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Although Bridge was delighted with the efforts of his friends, the critical reception was predictably hostile. The following day, this appeared in The Morning Post: ‘I fear that Mr Frank Bridge’s Sonata, like so much of his music nowadays, proved rather disappointing. It sounded tortured. The attractive personality that the composer used to show in his earlier chamber music seems to have disappeared completely; there is so little spontaneity, so little charm.’ However, at least one critic, in The Musical Times, seemed to appreciate that this new work was a further example of Bridge’s later voice and not some misguided rejection of the romantic lyricism of familiar works like the earlier Phantasy: ‘Frank Bridge’s Sonata proved a vigorous example of its composer’s mature style—very individual, very masterful in its treatment of the material and very effectively written for the instruments. Structurally it is close-packed, containing the essential four movements of cyclic form compressed into one, which, far from sounding rigid, gives an impression of energetic order and freedom.’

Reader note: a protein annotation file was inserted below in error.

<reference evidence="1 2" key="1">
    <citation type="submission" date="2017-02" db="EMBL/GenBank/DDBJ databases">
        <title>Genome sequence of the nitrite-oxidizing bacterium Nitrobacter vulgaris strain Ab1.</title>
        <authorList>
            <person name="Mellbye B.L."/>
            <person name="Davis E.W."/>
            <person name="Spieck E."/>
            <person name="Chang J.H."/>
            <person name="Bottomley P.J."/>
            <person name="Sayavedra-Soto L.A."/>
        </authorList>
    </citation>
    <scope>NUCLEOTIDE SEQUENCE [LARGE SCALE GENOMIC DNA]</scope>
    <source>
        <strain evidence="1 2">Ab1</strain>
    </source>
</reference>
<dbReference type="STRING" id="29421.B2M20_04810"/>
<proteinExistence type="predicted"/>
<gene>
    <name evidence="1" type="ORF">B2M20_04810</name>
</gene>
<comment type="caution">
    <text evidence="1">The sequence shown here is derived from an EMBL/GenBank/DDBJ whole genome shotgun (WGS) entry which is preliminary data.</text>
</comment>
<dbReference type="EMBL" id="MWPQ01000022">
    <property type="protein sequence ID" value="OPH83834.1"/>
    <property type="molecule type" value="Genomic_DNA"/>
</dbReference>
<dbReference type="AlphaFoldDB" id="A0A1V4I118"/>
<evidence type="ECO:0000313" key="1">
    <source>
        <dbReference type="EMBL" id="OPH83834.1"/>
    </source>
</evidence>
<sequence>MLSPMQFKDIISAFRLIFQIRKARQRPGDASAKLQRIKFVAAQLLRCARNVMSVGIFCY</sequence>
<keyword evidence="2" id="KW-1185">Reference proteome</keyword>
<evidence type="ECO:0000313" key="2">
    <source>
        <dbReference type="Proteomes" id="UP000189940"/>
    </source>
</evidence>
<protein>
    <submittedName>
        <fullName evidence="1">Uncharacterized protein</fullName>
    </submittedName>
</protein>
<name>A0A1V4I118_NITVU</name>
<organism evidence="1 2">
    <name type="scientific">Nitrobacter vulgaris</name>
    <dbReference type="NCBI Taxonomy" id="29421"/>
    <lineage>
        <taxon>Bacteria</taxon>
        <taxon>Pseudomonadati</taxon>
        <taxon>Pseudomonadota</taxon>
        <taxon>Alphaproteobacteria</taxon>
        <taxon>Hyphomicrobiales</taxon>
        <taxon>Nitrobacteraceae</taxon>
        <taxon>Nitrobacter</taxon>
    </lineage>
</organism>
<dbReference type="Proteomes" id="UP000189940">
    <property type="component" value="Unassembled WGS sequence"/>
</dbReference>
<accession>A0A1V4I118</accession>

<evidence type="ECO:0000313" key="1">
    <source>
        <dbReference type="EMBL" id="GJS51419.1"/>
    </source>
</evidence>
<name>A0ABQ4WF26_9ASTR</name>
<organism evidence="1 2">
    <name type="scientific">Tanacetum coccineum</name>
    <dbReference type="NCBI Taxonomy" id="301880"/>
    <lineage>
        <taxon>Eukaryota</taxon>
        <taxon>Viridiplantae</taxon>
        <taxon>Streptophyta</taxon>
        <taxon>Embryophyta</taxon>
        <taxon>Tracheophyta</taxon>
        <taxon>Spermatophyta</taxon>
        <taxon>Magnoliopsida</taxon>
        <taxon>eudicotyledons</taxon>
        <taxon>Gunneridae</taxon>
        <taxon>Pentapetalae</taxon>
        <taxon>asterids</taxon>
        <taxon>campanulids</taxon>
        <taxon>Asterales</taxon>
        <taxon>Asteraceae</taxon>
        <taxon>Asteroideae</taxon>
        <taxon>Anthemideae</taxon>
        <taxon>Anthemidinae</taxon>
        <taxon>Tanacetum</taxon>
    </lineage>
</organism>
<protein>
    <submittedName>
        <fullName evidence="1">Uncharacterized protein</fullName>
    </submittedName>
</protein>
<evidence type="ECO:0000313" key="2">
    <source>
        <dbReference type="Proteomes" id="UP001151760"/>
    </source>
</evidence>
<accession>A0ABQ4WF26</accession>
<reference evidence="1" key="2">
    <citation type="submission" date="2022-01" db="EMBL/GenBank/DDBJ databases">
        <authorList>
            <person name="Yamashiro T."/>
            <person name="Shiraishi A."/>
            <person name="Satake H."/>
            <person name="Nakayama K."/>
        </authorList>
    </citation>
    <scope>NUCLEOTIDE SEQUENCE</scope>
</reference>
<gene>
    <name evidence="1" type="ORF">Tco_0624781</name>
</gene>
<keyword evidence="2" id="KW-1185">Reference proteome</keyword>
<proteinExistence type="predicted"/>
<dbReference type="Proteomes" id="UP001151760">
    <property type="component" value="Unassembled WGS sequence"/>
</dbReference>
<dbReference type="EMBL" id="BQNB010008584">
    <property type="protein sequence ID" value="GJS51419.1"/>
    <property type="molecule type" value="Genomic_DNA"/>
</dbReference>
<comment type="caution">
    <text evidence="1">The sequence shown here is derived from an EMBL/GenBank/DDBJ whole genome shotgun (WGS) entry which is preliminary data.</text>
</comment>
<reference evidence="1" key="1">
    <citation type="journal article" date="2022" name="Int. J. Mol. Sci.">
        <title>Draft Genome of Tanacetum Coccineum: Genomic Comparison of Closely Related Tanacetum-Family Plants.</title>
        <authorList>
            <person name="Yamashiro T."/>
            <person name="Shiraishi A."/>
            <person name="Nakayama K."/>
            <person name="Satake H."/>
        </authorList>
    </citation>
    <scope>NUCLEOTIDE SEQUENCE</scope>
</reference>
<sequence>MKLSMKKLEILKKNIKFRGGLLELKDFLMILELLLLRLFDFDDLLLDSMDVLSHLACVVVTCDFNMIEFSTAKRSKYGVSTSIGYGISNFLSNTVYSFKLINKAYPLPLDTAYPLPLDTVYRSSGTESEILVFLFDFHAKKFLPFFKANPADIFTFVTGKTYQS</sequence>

The Sonata is full of late Bridge fingerprints: bitter-sweet lyricism, intense contrapuntal underpinning and capricious mood-swings. The short, arresting opening draws the listener in and the subtle thematic cross-referencing unites the whole conception in a typically skilful and understated manner.
from notes by Paul Hindmarsh © 2013